A spike in coronavirus infections in Glasgow could include one of the new Indian variants of the virus, a public health expert has warned.
Speaking about the so-called B16172 variant, Professor Linda Bauld said “this may be some of the cases” in the south side of the city.
The Edinburgh University expert added there has been a “big rise in cases in those communities”, warning the Indian variant “may be even more transmissible” that the form of Covid which spread throughout Scotland this winter, during the second wave of the pandemic.
She added that if this is the case, the response from the Test and Protect contract tracing service “needs to be super-robust”.
Prof Bauld also suggested that household mixing could be responsible for the rise in cases in Glasgow.
Speaking on BBC Radio Scotland’s Good Morning Scotland programme on Thursday, she said: “There has been a big rise in cases in those communities, so as we look ahead to Monday when there is going to be a lot of easing, questions will be asked about what is the profile of those cases when it comes to variants and what do we do to try to get on top of what looks like a cluster of outbreaks linked to household transmission.”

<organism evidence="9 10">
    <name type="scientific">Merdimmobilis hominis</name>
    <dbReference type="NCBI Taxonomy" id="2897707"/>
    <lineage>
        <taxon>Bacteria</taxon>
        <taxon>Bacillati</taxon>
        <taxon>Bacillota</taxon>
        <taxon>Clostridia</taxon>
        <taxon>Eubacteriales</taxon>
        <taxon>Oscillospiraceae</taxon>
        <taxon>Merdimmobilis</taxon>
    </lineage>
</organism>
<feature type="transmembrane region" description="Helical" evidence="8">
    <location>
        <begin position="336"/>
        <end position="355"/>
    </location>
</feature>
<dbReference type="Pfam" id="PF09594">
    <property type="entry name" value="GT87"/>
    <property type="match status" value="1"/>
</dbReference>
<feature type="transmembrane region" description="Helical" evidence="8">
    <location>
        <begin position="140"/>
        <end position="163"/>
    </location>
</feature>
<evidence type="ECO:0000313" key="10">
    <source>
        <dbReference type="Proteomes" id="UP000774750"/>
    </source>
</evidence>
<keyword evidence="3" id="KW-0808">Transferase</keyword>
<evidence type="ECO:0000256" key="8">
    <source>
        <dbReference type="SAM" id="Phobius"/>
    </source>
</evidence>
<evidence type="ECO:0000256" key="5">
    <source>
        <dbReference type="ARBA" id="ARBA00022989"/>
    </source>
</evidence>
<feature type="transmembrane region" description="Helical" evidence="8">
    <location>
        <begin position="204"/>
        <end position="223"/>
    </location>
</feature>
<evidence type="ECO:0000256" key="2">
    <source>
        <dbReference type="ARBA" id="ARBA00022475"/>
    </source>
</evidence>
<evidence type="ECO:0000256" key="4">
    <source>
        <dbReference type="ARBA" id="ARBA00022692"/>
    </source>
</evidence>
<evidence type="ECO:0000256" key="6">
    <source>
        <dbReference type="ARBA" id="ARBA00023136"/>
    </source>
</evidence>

Prof Bauld stressed it is not for her to decide if Glasgow should have restrictions eased to Level 2 along with most of the rest of Scotland on Monday.
So far only Moray is unlikely to drop down a level under the Scottish Government’s five-tier system, due to high number of Covid-19 infections there.
Cases in Glasgow are at 70.9 per 100,000 people, Thursday’s data shows.
Across the country, one coronavirus death and 270 new cases were recorded in the past 24 hours.
First Minister Nicola Sturgeon has already said the situation in Glasgow is being monitored “very closely”.
Ms Sturgeon tweeted: “We are seeing an increase in cases in Glasgow just now and, amidst concern about the so-called Indian variant, we are monitoring it very closely.”
It comes as most of mainland Scotland prepares to move to Level 2 restrictions from May 17 – meaning people will once again be able to visit others inside their homes, with up to six people from up to three households allowed to gather indoors.
A further relaxation of the rules for the hospitality industry is also due then, with pubs and restaurants allowed to serve alcohol indoors, while cinemas and theatres will also be permitted to reopen.
Asked if Glasgow should move to Level 2, Prof Bauld said: “It is for policy colleagues to decide what happens.
“There is over 600,000 people living in Glasgow city authority, it seems perhaps premature to say once again… the whole city can’t move.
“I think a localised approach, concentrating on identification and support of cases, is the first step. But obviously others will be making those decisions.
“We all need to try to follow the guidance and when more things open next week, do that really, really cautiously, just to make sure that we don’t have more community transmission, which at the moment looks like it is mostly in younger people.
“There is still very few people in hospital but remember there is a time lag to hospitalisation and that is what none of us want to see.”